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Erik Visits an American Grave, Part 1,570

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This is the grave of Janet Leigh.

Born in 1927 in Merced, California, Jeannette Morrison grew up in Stockton. I can see why she would want to move to Hollywood! Leigh graduated from high school and was just living at home. Her parents were fairly well off so it wasn’t uncomfortable or anything. But Leigh got discovered by Norma Shearer. In 1946, Shearer was vacationing at Lake Tahoe. Her father had taken some pictures of locals and one of them was of Leigh. Shearer was like, that’s a face for Hollywood! So she went back to Hollywood and used her significant connections (her ex-husband was Irving Thalberg) to get the girl some attention. MGM was interested and they signed Leigh to a contract without even an acting test. Leigh was like, uh, OK. And a career began. Before this, she had gone to what is today the College of the Pacific in Stockton, majoring in music and psychology. She didn’t finish there, but even into her career she enrolled in classes at USC.

Leigh did a bit of radio as she prepared for the movies. But she was in the films as early as 1947, in The Romance of Rosy Ridge, a stupid Civil War era romance. But the point here is this was her film debut and she played the love interest of the hero, played by Van Johnson. It was right about this time that the studio settled on Janet Leigh for her stage name, despite some objections that it was too close to Vivian Leigh’s name, which seems reasonable to me. By the time Leigh was in her third film, the Lassie vehicle Hills of Home, in 1948, she received star billing.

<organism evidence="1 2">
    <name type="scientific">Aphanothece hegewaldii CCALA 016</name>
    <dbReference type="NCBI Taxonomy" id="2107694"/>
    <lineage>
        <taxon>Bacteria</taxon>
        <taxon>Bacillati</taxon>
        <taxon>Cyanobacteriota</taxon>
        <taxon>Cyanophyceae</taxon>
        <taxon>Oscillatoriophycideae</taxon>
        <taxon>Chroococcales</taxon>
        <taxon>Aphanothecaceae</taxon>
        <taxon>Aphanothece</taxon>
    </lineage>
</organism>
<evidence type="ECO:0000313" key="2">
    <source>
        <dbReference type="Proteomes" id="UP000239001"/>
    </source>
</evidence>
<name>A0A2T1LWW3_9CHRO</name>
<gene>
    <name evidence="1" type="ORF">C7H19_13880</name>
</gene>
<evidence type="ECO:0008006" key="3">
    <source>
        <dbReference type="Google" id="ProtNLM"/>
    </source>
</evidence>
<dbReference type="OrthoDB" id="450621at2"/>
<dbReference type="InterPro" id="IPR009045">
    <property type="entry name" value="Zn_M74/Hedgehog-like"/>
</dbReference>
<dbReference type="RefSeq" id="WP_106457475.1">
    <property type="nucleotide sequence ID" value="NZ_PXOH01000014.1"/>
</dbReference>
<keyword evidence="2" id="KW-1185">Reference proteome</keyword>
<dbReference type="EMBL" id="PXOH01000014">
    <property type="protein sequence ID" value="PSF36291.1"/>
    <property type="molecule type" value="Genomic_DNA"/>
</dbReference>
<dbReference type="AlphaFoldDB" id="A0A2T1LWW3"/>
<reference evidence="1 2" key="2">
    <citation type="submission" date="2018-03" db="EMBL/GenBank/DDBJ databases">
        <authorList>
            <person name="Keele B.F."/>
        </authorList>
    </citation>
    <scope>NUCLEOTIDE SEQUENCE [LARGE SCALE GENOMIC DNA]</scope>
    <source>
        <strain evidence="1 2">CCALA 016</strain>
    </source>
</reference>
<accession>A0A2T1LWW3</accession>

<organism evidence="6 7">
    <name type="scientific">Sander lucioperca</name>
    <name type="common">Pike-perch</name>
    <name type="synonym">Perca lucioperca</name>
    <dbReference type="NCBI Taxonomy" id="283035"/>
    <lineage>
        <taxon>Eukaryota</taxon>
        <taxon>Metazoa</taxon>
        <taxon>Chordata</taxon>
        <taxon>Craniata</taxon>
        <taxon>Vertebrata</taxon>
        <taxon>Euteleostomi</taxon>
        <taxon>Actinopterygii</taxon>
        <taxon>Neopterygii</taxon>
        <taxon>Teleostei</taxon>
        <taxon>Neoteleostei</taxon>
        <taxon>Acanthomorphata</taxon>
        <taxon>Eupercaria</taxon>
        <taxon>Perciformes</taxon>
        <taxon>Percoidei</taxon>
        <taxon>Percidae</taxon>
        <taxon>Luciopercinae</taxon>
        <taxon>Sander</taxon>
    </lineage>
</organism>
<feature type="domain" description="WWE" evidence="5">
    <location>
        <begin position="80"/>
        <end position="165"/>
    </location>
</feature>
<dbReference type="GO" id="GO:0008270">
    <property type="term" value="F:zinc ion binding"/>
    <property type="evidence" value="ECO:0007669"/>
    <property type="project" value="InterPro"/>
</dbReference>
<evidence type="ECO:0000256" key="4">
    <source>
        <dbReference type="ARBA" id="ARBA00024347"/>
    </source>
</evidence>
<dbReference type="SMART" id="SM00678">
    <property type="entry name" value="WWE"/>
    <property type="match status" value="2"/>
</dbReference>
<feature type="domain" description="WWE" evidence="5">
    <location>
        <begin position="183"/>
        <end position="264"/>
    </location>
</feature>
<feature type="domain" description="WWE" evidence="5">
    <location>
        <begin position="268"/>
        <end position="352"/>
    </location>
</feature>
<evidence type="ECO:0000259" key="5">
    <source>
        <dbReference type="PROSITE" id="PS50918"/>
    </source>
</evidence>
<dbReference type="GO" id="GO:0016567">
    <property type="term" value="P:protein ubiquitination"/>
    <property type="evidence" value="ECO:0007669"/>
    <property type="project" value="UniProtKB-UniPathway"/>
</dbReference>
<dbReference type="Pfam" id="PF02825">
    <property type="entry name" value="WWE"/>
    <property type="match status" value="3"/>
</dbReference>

As it turned out, Leigh was quite versatile. She could do musicals, comedies, drama, pretty much whatever you needed. Plus her look appealed to audiences. So she shot to the stars pretty fast. Act of Violence, the Fred Zinneman noir with Robert Ryan and Van Heflin, didn’t do that well at the box office but did great among critics. Little Women, where she played alongside Elizabeth Taylor and June Allyson, was a big box office hit for MGM and its director Mervyn LeRoy. For the next several years, Leigh was just sort of everywhere and doing a huge variety of roles. She did high end arty comedies such as Strictly Dishonorable. She did silly popular comedies such as Angels in the Outfield. She played a serious nun in The Red Danube, about the horrors of communism taking over eastern Europe. She was cast as top love interest of big male stars, such as working that role with Glenn Ford in The Doctor and the Girl. She worked with James Stewart in the excellent western The Naked Spur, one of the more interesting entries into that genre in the 50s. She did work in Martin and Lewis films, in swashbucklers, in cop films.

She also started working with Tony Curtis. They fell in love and married in 1951, having two children, one of whom is Jamie Lee Curtis. The marriage lasted 11 years. It was her third already and she would have one more. It was his first, he would end up with six. They formed their own production company and became a power couple before the marriage started falling apart in the late 50s.